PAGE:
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ABSTRACT: In recent years, the need to identify molecular markers characterized by high sensitivity and specificity in detecting and monitoring early and colorectal cancer lesions has increased. Up to now, none of the markers or panels of markers analyzed have met the rigorous standards required of a screening program. The important discovery of circulating nucleic acids in biological fluids has aroused intense scientific interest because of their usefulness in malignant and non malignant diseases. Over time, their yield and stability have been identified and compared with other "standard" biomarkers. The analysis of circulating DNA from blood and stool is a relatively simple and non-invasive procedure, representing a very attractive marker to detect genetic and epigenetic mutations and to monitor disease progression. A correlation between blood and stool biomarkers could also help to enhance currently available diagnostic approaches. However, various processing and analytic problems need to be resolved before such an approach can be applied in clinical practice.World Journal of Gastroenterology 01/2014; 20(4):957-967. · 2.55 Impact Factor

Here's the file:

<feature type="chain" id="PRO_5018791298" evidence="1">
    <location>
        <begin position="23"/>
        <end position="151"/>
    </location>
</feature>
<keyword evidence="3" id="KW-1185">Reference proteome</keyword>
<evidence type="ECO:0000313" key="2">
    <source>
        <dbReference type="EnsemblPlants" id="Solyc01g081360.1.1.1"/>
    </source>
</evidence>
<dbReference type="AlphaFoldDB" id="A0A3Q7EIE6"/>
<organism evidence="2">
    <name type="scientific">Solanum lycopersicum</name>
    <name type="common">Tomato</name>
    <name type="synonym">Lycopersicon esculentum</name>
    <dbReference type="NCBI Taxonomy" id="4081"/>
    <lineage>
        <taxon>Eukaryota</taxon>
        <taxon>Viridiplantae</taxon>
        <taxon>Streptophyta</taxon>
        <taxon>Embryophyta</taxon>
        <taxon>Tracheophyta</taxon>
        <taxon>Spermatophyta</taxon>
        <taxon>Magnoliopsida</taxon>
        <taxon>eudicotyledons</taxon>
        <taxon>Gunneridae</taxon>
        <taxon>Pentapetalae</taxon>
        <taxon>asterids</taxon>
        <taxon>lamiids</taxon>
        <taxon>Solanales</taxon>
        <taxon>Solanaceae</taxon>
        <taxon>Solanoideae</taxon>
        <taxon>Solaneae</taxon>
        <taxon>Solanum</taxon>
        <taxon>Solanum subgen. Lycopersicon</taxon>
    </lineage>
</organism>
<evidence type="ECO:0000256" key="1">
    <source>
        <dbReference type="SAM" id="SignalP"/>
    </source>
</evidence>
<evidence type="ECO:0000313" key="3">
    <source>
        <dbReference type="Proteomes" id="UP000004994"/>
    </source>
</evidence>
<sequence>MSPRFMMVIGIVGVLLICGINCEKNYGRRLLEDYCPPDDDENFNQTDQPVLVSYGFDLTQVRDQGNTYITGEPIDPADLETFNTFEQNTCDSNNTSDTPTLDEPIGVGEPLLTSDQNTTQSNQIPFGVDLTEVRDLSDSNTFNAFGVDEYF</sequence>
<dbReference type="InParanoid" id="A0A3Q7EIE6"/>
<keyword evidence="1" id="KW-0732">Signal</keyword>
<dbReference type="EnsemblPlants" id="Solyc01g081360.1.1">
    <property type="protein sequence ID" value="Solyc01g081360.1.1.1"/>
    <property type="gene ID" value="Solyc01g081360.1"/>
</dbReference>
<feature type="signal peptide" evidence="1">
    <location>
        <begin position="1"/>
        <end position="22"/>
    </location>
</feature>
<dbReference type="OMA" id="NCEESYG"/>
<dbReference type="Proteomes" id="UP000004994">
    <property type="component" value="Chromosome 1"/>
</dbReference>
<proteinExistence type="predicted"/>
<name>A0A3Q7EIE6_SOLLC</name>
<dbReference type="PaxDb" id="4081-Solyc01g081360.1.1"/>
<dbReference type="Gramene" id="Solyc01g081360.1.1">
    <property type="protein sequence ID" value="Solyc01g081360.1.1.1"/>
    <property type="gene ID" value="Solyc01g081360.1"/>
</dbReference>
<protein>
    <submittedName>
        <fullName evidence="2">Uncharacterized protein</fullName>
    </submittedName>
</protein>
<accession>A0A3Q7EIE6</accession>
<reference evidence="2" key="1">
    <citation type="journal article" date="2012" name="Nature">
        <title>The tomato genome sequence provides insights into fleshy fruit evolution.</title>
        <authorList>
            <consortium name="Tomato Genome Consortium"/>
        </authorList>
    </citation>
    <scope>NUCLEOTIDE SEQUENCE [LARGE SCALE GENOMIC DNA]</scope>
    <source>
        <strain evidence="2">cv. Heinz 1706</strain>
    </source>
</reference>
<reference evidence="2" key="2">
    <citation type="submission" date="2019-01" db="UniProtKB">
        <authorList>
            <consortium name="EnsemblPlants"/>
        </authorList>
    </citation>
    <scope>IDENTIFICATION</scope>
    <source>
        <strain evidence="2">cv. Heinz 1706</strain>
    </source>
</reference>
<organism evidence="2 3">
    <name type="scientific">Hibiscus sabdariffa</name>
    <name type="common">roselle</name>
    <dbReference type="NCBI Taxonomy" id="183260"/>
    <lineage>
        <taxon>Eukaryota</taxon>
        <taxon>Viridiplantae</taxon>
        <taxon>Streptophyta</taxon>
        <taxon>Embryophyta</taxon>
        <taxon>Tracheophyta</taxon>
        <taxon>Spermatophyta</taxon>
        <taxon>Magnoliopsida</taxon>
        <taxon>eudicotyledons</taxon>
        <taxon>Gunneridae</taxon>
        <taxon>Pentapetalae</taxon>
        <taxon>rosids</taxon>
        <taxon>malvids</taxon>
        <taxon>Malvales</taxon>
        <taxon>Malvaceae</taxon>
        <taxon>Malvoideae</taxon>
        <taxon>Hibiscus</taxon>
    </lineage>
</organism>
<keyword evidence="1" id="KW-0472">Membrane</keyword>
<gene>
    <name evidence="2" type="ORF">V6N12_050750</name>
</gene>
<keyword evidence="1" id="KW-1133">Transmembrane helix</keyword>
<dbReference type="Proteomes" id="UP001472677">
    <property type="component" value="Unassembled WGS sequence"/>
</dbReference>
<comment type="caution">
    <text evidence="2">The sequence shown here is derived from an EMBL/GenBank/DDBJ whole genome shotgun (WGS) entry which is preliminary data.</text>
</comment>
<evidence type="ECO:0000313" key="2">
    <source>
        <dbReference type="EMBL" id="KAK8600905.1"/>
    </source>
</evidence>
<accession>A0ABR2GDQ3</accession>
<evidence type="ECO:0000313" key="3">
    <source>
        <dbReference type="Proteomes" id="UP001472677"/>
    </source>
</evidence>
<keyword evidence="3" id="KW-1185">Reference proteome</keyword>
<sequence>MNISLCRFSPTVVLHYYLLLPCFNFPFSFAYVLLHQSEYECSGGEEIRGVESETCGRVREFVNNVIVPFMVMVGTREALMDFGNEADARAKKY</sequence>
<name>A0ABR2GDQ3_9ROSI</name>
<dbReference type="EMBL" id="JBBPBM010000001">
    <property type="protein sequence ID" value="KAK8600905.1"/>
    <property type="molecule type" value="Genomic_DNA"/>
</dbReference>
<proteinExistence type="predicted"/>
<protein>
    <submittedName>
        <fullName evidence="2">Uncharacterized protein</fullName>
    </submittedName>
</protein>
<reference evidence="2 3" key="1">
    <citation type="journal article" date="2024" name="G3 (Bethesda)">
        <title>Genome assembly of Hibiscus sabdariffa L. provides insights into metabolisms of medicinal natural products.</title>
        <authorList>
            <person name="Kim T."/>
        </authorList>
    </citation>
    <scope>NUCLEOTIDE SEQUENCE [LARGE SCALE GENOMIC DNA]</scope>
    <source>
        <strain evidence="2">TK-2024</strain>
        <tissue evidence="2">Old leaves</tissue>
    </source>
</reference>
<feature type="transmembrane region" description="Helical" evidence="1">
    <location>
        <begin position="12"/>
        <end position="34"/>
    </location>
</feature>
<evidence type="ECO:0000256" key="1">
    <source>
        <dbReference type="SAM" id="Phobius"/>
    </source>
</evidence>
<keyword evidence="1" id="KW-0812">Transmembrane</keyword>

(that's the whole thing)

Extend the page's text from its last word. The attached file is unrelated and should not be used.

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ABSTRACT: The diagnostic value of stool DNA (sDNA) testing for colorectal neoplasms remains controversial. To compensate for the lack of large-scale unbiased population studies, a meta-analysis was performed to evaluate the diagnostic value of sDNA testing for multiple markers of colorectal cancer (CRC) and advanced adenoma. The PubMed, Science Direct, Biosis Review, Cochrane Library and Embase databases were systematically searched in January 2012 without time restriction. Meta-analysis was performed using a random-effects model using sensitivity, specificity, diagnostic OR (DOR), summary ROC curves, area under the curve (AUC), and 95% CIs as effect measures. Heterogeneity was measured using the χ2 test and Q statistic; subgroup analysis was also conducted. A total of 20 studies comprising 5876 individuals were eligible. There was no heterogeneity for CRC, but adenoma and advanced adenoma harboured considerable heterogeneity influenced by risk classification and various detection markers. Stratification analysis according to risk classification showed that multiple markers had a high DOR for the high-risk subgroups of both CRC (sensitivity 0.759 [95% CI 0.711 to 0.804]; specificity 0.883 [95% CI 0.846 to 0.913]; AUC 0.906) and advanced adenoma (sensitivity 0.683 [95% CI 0.584 to 0.771]; specificity 0.918 [95% CI 0.866 to 0.954]; AUC 0.946) but not for the average-risk subgroups of either. In the methylation subgroup, sDNA testing had significantly higher DOR for CRC (sensitivity 0.753 [95% CI 0.685 to 0.812]; specificity 0.913 [95% CI 0.860 to 0.950]; AUC 0.918) and advanced adenoma (sensitivity 0.623 [95% CI 0.527 to 0.712]; specificity 0.926 [95% CI 0.882 to 0.958]; AUC 0.910) compared with the mutation subgroup. There was no significant heterogeneity among studies for subgroup analysis. sDNA testing for multiple markers had strong diagnostic significance for CRC and advanced adenoma in high-risk subjects. Methylation makers had more diagnostic value than mutation markers.Canadian journal of gastroenterology = Journal canadien de gastroenterologie. 08/2013; 27(8):467-75.